Brian Davis

Given a camera for his birthday.  Much later, photography became his profession after his wedding.

Take us back to you as a kid. My creativity developed when I was very young. You could often find me drawing away for hours on end. I loved creating my own characters, writing short stories, and even sketched my own comic books from time to time. While my love for art was immediate, photography didn’t start until a little while later when my parents gave me my own film camera for my birthday one year. It wasn’t much – just a point-and-shoot – but the ability to freeze real life became an obsesssion. Before long, I was taking pictures of friends, family, pets, and our family vacations...the camera practically never left my hand. 

Walk us through the days leading up to starting your own thing. As I said, I was creative at a young age and always loved art and photography...so much so that I started into a career as a graphic designer working for an insurance marketing company. During this time, I didn’t do photography as much and ended up feeling empty in some ways. One day, I decided to take it up again as form of creative expression to help me break away from the constraints of the corporate work environment. During this time I shot anything and everything, but eventually focused in on portraiture and off-camera lighting.

Eventually, I met the woman who was to become my wife and during the wedding planning process, it was my job to select a wedding photographer. When I had my decision made, the photographer saw my work and asked me to begin second shooting weddings with her. It was at that point that my journey truly began as I feverishly worked to learn the tricks of the trade and ultimately start my own business a year and a half later.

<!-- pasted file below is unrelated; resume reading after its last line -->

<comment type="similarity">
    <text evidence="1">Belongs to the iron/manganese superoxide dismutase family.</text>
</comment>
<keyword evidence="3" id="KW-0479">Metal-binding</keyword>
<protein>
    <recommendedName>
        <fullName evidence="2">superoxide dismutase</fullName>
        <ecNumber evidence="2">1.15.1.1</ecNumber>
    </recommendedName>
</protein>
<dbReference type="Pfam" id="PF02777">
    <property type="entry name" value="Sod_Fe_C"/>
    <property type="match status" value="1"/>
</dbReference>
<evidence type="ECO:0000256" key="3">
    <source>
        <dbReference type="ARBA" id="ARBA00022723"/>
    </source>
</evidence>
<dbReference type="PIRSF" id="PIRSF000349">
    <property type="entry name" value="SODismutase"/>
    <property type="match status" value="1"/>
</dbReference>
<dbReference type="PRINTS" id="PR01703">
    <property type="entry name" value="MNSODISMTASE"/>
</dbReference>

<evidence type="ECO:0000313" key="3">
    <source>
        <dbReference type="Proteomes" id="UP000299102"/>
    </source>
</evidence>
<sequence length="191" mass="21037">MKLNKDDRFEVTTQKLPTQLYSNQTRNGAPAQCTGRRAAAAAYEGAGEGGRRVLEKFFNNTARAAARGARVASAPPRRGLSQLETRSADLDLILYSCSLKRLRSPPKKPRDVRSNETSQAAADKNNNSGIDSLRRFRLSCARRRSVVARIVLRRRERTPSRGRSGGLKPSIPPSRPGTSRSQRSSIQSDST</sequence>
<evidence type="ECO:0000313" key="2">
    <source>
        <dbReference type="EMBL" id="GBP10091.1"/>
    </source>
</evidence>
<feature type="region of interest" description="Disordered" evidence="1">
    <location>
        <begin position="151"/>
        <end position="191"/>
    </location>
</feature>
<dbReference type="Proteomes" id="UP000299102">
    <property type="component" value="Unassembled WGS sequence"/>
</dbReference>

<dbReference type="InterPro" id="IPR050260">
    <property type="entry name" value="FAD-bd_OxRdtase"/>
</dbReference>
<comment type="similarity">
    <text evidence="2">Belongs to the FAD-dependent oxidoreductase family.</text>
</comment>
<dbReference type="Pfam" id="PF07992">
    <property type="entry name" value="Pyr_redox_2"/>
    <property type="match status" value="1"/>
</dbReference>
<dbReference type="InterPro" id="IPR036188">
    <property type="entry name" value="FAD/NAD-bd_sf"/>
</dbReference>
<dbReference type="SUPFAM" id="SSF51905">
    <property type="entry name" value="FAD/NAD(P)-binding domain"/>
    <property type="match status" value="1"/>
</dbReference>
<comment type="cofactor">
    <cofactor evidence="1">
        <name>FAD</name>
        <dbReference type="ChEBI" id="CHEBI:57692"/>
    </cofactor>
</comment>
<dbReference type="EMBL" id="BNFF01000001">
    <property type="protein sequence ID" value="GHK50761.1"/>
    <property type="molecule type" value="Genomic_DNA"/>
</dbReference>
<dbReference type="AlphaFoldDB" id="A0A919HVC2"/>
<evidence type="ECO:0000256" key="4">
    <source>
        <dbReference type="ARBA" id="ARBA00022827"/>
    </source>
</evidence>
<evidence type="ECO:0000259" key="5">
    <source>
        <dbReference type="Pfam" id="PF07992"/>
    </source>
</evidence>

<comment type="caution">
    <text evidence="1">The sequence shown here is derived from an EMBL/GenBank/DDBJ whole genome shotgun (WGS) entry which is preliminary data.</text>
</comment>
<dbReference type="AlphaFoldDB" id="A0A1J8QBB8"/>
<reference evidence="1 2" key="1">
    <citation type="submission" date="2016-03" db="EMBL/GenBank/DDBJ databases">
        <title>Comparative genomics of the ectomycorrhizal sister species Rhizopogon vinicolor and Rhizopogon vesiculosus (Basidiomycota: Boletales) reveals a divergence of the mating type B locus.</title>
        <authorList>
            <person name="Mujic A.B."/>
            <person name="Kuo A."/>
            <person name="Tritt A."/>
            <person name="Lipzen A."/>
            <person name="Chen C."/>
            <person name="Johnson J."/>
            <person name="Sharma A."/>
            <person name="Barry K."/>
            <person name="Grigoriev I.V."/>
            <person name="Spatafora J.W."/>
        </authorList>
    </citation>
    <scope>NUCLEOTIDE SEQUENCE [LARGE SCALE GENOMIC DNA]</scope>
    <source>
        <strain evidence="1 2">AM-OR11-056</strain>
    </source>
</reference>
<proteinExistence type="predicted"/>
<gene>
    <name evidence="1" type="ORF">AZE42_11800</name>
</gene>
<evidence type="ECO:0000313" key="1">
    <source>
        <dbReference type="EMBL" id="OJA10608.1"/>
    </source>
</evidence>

"I’d be lying if I said that giving up hadn’t crossed my mind."

What have been the challenges? Who and what has helped? The challenges in the beginning were formidable. As you’d expect, there were a lot of technical aspects of photography to learn such as the settings on the camera, how to recognize good natural lighting, how to put your subjects at ease, learning to anticipate moments, and how to adapt to work in a variety of environments. However, I think the greatest challenges for me in the beginning were building a reputation, marketing myself, and convincing people to have faith in me to capture one of the most precious days of their lives. The learning curve was steep and trying to figure everything out was a seemingly impossible task. I’d be lying if I said that giving up hadn’t crossed my mind. However, I stuck with it and, after paying my dues, came out on the other side with the knowledge I needed.

I’m most thankful for my wife, Cathy. If not for her encouragement, sympathetic ear, and understanding in the beginning, I wouldn’t be where I am today. Not to mention letting me live when she saw the cost of all my new photo equipment.

Aside from that, I’d like to thank my first clients for placing the trust in me to capture their special day. I didn’t have much of a portfolio to show and my experience was minimal, but they believed in me and that was all I needed.